Entries in social capital (12)


Responsible Business Forum -- Watch the Videos

A wide selection of videos from the event are now available for viewing on our Events page. Enjoy them and join the conversation.

-- Bruno Roche


Ashoka on ingredients for social intrepreneurship

We found a recent Forbes article on social intrepreneurship and changemaker companies interesting.

According to Ashoka, a changemaker company, one that is inclusive, adaptive and agile, is the "good soil" that is needed for social intrapreneurship to succeed. A changemaker company is a corporate ecosystem that nurtures new ideas, enables connections with external networks of co-creators, and allows for all employees to understand, recognize and engage in social innovation.

The changemaker company, Ashoka argues, incorporates the following three components:

  • A strong mandate and executive alignment towards creating social value, coupled with institutional infrastructure that prioritizes training and talent development needed for social innovation;
  • Integration of social impact objectives directly into corporate strategy, addressing the "charity" stigma associated with social good initiatives that generate revenue; and
  • Professional development and social impact engagement opportunities offered to employees at different levels of the organization, which include training in problem solving, empathy, innovation, resilience and creativity.

What are your thoughts -- are there other requirements for companies to be changemakers and/or foster social innovation? What about the role of sustainable performance?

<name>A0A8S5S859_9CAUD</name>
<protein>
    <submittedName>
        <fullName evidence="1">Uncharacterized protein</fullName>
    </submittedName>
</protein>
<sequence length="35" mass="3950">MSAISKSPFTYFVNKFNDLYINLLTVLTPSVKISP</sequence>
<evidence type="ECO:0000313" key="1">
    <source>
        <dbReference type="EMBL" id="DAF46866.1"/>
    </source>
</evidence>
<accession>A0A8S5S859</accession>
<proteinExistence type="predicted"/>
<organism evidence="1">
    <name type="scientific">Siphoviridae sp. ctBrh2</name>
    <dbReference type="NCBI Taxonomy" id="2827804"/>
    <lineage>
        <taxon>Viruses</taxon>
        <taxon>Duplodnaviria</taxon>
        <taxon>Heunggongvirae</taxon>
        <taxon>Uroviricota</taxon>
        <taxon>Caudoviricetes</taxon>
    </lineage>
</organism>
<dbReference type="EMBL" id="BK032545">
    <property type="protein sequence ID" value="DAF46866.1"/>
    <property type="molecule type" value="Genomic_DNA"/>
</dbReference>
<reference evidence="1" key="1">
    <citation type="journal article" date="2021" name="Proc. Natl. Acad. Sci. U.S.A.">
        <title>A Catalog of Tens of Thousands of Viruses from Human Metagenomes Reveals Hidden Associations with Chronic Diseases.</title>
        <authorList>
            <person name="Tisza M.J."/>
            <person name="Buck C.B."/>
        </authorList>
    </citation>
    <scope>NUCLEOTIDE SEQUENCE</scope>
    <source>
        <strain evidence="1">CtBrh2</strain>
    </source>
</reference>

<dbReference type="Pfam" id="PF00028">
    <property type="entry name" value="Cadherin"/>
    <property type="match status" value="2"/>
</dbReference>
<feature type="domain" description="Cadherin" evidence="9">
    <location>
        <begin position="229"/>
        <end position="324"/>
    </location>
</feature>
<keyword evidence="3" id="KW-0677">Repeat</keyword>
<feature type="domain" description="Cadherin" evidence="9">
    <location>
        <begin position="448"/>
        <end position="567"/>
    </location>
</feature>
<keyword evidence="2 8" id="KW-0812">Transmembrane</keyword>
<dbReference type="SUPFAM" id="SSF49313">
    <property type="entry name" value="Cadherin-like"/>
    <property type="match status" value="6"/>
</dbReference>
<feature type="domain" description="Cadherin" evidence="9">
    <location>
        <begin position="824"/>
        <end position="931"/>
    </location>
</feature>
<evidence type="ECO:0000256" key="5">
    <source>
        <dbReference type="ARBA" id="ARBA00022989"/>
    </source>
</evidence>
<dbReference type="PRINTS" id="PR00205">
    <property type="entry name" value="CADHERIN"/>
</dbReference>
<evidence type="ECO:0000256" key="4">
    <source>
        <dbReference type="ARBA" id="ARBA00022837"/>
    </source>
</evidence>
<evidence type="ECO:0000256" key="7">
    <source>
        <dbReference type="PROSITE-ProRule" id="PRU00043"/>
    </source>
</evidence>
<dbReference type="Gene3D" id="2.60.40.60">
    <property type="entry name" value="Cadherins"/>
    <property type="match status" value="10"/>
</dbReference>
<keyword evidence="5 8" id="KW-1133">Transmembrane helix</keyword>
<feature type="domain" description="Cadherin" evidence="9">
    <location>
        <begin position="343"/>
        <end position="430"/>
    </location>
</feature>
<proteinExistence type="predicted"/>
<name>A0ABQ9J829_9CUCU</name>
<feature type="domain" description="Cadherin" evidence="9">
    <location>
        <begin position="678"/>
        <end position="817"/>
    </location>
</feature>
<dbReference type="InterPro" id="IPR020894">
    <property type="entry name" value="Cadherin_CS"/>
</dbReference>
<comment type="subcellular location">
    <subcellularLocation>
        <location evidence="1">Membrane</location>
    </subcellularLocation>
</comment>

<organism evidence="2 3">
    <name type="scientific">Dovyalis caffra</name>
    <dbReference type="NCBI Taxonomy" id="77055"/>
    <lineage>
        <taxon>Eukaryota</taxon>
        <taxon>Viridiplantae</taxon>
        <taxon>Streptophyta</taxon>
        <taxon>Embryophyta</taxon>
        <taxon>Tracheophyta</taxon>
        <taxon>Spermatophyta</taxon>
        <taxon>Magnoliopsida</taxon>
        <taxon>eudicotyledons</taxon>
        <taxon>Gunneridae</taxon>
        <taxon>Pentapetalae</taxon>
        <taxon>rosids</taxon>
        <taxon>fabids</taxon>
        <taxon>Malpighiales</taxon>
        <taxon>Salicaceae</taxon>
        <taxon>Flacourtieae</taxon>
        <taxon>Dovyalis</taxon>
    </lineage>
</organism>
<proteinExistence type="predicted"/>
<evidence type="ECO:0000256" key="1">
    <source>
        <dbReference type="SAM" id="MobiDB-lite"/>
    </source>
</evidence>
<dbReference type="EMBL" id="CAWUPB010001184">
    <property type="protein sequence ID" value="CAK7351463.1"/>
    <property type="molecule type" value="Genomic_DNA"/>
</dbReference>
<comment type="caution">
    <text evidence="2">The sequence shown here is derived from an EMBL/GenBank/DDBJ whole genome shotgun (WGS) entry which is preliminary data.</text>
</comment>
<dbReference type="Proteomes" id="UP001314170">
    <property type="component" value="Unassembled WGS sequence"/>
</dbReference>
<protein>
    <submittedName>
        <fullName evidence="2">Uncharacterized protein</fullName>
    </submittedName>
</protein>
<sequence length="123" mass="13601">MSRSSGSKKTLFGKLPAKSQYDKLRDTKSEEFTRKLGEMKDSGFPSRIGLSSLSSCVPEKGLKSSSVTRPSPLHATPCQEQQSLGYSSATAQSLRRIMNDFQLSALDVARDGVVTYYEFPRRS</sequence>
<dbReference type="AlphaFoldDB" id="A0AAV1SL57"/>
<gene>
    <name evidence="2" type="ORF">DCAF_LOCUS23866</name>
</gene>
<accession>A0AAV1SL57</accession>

Measuring social impact

Traditional measurement of the social impacts of investment focuses narrowly on counting the total number of units distributed or the number of beneficiaries supported, says Pablo Anton Diaz, a development effectiveness consultant at IDB's Opportunities for the Majority Initiative. While not discounting that data, he states it fails to determine the true benefits of intervention and contains no analysis into how to improve the impact's effectiveness as well as operating efficiency. That's because the standardized metrics of management information systems (MIS) are not only limited but are reliant on self-report data, which contains an inherent bias. Diaz points out the randomized control trials (RCT) and impact evaluations, though more expensive both in money and time, offer more insights into what outcomes are attributable to the investment.

He believes the best information comes from striking a middle ground between MIS and RCTs, and cites his own example of Ecuador as an example. Diaz explains that local financial institutions work directly with beneficiaries, either on small economic development or larger infrastructure projects. Leveraging that relationship, he was able to mine valuable client-level data, such as income level and savings amounts. He also discovered efficiency disparities between projects when he compared the different costs among projects that were for very similar uses and scales.

We have seen great work done in the area of RCT by some of our fellows and partners, and we are interested to hear your thoughts about the best ways to measure social impact.


Sustainability and performance -- data challenges conventional wisdom